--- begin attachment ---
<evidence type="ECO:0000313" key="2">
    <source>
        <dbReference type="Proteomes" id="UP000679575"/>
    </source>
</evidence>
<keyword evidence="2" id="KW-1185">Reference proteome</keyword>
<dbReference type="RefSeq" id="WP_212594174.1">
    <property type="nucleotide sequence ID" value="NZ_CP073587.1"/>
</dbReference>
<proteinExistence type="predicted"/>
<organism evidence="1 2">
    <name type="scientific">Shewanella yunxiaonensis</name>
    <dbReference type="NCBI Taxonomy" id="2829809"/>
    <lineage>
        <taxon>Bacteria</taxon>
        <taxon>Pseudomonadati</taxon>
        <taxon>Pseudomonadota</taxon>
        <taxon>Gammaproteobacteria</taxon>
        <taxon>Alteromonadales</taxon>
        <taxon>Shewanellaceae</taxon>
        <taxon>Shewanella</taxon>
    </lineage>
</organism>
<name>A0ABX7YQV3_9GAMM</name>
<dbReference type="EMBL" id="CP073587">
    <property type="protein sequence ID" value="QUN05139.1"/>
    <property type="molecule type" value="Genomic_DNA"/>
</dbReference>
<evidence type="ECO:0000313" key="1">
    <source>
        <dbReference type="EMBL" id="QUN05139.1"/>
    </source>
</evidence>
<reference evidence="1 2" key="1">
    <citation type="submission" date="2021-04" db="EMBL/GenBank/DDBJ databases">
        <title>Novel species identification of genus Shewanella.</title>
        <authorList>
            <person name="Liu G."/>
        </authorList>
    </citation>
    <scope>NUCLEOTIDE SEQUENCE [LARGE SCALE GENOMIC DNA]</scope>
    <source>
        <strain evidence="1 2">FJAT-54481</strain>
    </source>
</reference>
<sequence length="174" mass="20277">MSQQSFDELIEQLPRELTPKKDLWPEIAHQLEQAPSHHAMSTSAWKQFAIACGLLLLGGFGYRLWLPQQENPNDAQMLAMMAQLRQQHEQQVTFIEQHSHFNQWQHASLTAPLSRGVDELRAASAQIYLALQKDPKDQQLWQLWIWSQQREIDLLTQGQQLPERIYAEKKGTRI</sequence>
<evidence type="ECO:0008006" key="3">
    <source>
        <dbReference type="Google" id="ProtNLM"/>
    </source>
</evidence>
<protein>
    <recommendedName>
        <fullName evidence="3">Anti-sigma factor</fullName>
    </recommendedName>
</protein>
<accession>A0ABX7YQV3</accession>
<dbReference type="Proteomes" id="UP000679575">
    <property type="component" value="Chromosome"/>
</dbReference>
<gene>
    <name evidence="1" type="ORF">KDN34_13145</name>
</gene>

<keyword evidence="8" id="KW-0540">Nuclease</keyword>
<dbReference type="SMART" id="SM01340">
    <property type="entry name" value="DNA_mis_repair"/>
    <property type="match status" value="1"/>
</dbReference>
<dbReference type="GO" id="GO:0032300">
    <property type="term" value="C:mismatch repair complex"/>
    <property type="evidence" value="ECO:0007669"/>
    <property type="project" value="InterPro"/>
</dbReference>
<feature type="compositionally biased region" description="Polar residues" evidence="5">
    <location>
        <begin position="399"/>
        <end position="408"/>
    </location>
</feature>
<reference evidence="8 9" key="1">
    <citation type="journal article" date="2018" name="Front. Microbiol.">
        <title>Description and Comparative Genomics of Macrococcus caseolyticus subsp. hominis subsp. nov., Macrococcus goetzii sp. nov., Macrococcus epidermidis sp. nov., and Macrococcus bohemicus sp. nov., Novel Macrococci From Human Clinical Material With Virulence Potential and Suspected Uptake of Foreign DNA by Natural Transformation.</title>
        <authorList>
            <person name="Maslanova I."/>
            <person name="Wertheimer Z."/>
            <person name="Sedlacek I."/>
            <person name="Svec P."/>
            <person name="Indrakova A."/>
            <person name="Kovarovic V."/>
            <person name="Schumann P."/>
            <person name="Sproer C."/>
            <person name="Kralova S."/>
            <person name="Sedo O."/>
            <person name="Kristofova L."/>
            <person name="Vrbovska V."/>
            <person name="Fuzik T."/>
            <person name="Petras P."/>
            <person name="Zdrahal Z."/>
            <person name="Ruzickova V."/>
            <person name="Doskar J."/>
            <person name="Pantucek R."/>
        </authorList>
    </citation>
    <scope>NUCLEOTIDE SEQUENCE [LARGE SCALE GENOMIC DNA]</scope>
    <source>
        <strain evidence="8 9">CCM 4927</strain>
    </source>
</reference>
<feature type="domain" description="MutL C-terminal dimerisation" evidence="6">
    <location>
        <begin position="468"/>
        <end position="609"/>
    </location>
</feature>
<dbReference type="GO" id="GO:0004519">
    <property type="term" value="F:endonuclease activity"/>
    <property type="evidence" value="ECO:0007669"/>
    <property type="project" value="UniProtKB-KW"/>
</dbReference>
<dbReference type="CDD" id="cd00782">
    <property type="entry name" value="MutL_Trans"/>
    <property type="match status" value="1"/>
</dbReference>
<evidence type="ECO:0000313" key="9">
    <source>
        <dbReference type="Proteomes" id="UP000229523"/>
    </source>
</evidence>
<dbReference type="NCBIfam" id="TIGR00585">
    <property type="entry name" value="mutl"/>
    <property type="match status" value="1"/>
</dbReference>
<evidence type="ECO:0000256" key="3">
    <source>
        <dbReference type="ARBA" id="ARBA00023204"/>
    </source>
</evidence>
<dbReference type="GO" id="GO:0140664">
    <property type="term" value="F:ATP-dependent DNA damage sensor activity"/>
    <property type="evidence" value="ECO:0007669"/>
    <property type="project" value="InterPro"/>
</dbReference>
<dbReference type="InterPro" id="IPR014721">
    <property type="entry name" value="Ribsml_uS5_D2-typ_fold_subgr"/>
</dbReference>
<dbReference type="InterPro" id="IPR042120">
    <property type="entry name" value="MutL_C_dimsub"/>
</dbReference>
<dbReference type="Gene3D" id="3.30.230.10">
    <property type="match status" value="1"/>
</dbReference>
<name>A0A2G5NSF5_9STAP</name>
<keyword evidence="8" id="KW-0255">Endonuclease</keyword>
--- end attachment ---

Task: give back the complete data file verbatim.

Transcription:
<evidence type="ECO:0000313" key="2">
    <source>
        <dbReference type="Proteomes" id="UP000679575"/>
    </source>
</evidence>
<keyword evidence="2" id="KW-1185">Reference proteome</keyword>
<dbReference type="RefSeq" id="WP_212594174.1">
    <property type="nucleotide sequence ID" value="NZ_CP073587.1"/>
</dbReference>
<proteinExistence type="predicted"/>
<organism evidence="1 2">
    <name type="scientific">Shewanella yunxiaonensis</name>
    <dbReference type="NCBI Taxonomy" id="2829809"/>
    <lineage>
        <taxon>Bacteria</taxon>
        <taxon>Pseudomonadati</taxon>
        <taxon>Pseudomonadota</taxon>
        <taxon>Gammaproteobacteria</taxon>
        <taxon>Alteromonadales</taxon>
        <taxon>Shewanellaceae</taxon>
        <taxon>Shewanella</taxon>
    </lineage>
</organism>
<name>A0ABX7YQV3_9GAMM</name>
<dbReference type="EMBL" id="CP073587">
    <property type="protein sequence ID" value="QUN05139.1"/>
    <property type="molecule type" value="Genomic_DNA"/>
</dbReference>
<evidence type="ECO:0000313" key="1">
    <source>
        <dbReference type="EMBL" id="QUN05139.1"/>
    </source>
</evidence>
<reference evidence="1 2" key="1">
    <citation type="submission" date="2021-04" db="EMBL/GenBank/DDBJ databases">
        <title>Novel species identification of genus Shewanella.</title>
        <authorList>
            <person name="Liu G."/>
        </authorList>
    </citation>
    <scope>NUCLEOTIDE SEQUENCE [LARGE SCALE GENOMIC DNA]</scope>
    <source>
        <strain evidence="1 2">FJAT-54481</strain>
    </source>
</reference>
<sequence length="174" mass="20277">MSQQSFDELIEQLPRELTPKKDLWPEIAHQLEQAPSHHAMSTSAWKQFAIACGLLLLGGFGYRLWLPQQENPNDAQMLAMMAQLRQQHEQQVTFIEQHSHFNQWQHASLTAPLSRGVDELRAASAQIYLALQKDPKDQQLWQLWIWSQQREIDLLTQGQQLPERIYAEKKGTRI</sequence>
<evidence type="ECO:0008006" key="3">
    <source>
        <dbReference type="Google" id="ProtNLM"/>
    </source>
</evidence>
<protein>
    <recommendedName>
        <fullName evidence="3">Anti-sigma factor</fullName>
    </recommendedName>
</protein>
<accession>A0ABX7YQV3</accession>
<dbReference type="Proteomes" id="UP000679575">
    <property type="component" value="Chromosome"/>
</dbReference>
<gene>
    <name evidence="1" type="ORF">KDN34_13145</name>
</gene>

<keyword evidence="8" id="KW-0540">Nuclease</keyword>
<dbReference type="SMART" id="SM01340">
    <property type="entry name" value="DNA_mis_repair"/>
    <property type="match status" value="1"/>
</dbReference>
<dbReference type="GO" id="GO:0032300">
    <property type="term" value="C:mismatch repair complex"/>
    <property type="evidence" value="ECO:0007669"/>
    <property type="project" value="InterPro"/>
</dbReference>
<feature type="compositionally biased region" description="Polar residues" evidence="5">
    <location>
        <begin position="399"/>
        <end position="408"/>
    </location>
</feature>
<reference evidence="8 9" key="1">
    <citation type="journal article" date="2018" name="Front. Microbiol.">
        <title>Description and Comparative Genomics of Macrococcus caseolyticus subsp. hominis subsp. nov., Macrococcus goetzii sp. nov., Macrococcus epidermidis sp. nov., and Macrococcus bohemicus sp. nov., Novel Macrococci From Human Clinical Material With Virulence Potential and Suspected Uptake of Foreign DNA by Natural Transformation.</title>
        <authorList>
            <person name="Maslanova I."/>
            <person name="Wertheimer Z."/>
            <person name="Sedlacek I."/>
            <person name="Svec P."/>
            <person name="Indrakova A."/>
            <person name="Kovarovic V."/>
            <person name="Schumann P."/>
            <person name="Sproer C."/>
            <person name="Kralova S."/>
            <person name="Sedo O."/>
            <person name="Kristofova L."/>
            <person name="Vrbovska V."/>
            <person name="Fuzik T."/>
            <person name="Petras P."/>
            <person name="Zdrahal Z."/>
            <person name="Ruzickova V."/>
            <person name="Doskar J."/>
            <person name="Pantucek R."/>
        </authorList>
    </citation>
    <scope>NUCLEOTIDE SEQUENCE [LARGE SCALE GENOMIC DNA]</scope>
    <source>
        <strain evidence="8 9">CCM 4927</strain>
    </source>
</reference>
<feature type="domain" description="MutL C-terminal dimerisation" evidence="6">
    <location>
        <begin position="468"/>
        <end position="609"/>
    </location>
</feature>
<dbReference type="GO" id="GO:0004519">
    <property type="term" value="F:endonuclease activity"/>
    <property type="evidence" value="ECO:0007669"/>
    <property type="project" value="UniProtKB-KW"/>
</dbReference>
<dbReference type="CDD" id="cd00782">
    <property type="entry name" value="MutL_Trans"/>
    <property type="match status" value="1"/>
</dbReference>
<evidence type="ECO:0000313" key="9">
    <source>
        <dbReference type="Proteomes" id="UP000229523"/>
    </source>
</evidence>
<dbReference type="NCBIfam" id="TIGR00585">
    <property type="entry name" value="mutl"/>
    <property type="match status" value="1"/>
</dbReference>
<evidence type="ECO:0000256" key="3">
    <source>
        <dbReference type="ARBA" id="ARBA00023204"/>
    </source>
</evidence>
<dbReference type="GO" id="GO:0140664">
    <property type="term" value="F:ATP-dependent DNA damage sensor activity"/>
    <property type="evidence" value="ECO:0007669"/>
    <property type="project" value="InterPro"/>
</dbReference>
<dbReference type="InterPro" id="IPR014721">
    <property type="entry name" value="Ribsml_uS5_D2-typ_fold_subgr"/>
</dbReference>
<dbReference type="InterPro" id="IPR042120">
    <property type="entry name" value="MutL_C_dimsub"/>
</dbReference>
<dbReference type="Gene3D" id="3.30.230.10">
    <property type="match status" value="1"/>
</dbReference>
<name>A0A2G5NSF5_9STAP</name>
<keyword evidence="8" id="KW-0255">Endonuclease</keyword>